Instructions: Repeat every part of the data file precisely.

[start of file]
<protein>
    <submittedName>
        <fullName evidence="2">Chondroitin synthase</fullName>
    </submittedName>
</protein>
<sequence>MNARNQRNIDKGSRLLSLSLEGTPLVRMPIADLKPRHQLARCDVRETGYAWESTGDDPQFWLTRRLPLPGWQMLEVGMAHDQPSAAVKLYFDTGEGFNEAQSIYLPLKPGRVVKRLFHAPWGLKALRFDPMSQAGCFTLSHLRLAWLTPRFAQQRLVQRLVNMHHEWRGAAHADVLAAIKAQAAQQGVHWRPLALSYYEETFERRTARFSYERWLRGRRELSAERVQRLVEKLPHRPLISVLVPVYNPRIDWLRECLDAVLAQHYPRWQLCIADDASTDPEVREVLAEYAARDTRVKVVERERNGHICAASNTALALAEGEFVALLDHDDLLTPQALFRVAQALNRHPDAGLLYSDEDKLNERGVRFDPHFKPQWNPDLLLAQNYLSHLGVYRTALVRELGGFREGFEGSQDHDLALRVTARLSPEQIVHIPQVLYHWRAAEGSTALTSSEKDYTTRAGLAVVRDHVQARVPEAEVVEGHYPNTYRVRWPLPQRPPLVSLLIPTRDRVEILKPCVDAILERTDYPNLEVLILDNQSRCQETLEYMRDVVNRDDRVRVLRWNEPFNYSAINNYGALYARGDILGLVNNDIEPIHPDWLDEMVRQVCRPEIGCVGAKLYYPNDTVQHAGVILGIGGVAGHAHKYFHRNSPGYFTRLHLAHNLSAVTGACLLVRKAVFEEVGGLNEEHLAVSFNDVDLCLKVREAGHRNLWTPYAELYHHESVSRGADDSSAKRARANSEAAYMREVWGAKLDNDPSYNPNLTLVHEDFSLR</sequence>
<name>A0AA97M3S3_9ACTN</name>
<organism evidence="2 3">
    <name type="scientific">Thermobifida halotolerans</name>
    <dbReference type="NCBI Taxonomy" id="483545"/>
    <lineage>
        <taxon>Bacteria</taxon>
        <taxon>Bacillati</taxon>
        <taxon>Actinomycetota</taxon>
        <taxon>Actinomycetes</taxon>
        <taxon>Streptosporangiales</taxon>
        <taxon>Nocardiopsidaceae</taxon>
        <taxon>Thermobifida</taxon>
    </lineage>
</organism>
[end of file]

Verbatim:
<protein>
    <submittedName>
        <fullName evidence="2">Chondroitin synthase</fullName>
    </submittedName>
</protein>
<sequence>MNARNQRNIDKGSRLLSLSLEGTPLVRMPIADLKPRHQLARCDVRETGYAWESTGDDPQFWLTRRLPLPGWQMLEVGMAHDQPSAAVKLYFDTGEGFNEAQSIYLPLKPGRVVKRLFHAPWGLKALRFDPMSQAGCFTLSHLRLAWLTPRFAQQRLVQRLVNMHHEWRGAAHADVLAAIKAQAAQQGVHWRPLALSYYEETFERRTARFSYERWLRGRRELSAERVQRLVEKLPHRPLISVLVPVYNPRIDWLRECLDAVLAQHYPRWQLCIADDASTDPEVREVLAEYAARDTRVKVVERERNGHICAASNTALALAEGEFVALLDHDDLLTPQALFRVAQALNRHPDAGLLYSDEDKLNERGVRFDPHFKPQWNPDLLLAQNYLSHLGVYRTALVRELGGFREGFEGSQDHDLALRVTARLSPEQIVHIPQVLYHWRAAEGSTALTSSEKDYTTRAGLAVVRDHVQARVPEAEVVEGHYPNTYRVRWPLPQRPPLVSLLIPTRDRVEILKPCVDAILERTDYPNLEVLILDNQSRCQETLEYMRDVVNRDDRVRVLRWNEPFNYSAINNYGALYARGDILGLVNNDIEPIHPDWLDEMVRQVCRPEIGCVGAKLYYPNDTVQHAGVILGIGGVAGHAHKYFHRNSPGYFTRLHLAHNLSAVTGACLLVRKAVFEEVGGLNEEHLAVSFNDVDLCLKVREAGHRNLWTPYAELYHHESVSRGADDSSAKRARANSEAAYMREVWGAKLDNDPSYNPNLTLVHEDFSLR</sequence>
<name>A0AA97M3S3_9ACTN</name>
<organism evidence="2 3">
    <name type="scientific">Thermobifida halotolerans</name>
    <dbReference type="NCBI Taxonomy" id="483545"/>
    <lineage>
        <taxon>Bacteria</taxon>
        <taxon>Bacillati</taxon>
        <taxon>Actinomycetota</taxon>
        <taxon>Actinomycetes</taxon>
        <taxon>Streptosporangiales</taxon>
        <taxon>Nocardiopsidaceae</taxon>
        <taxon>Thermobifida</taxon>
    </lineage>
</organism>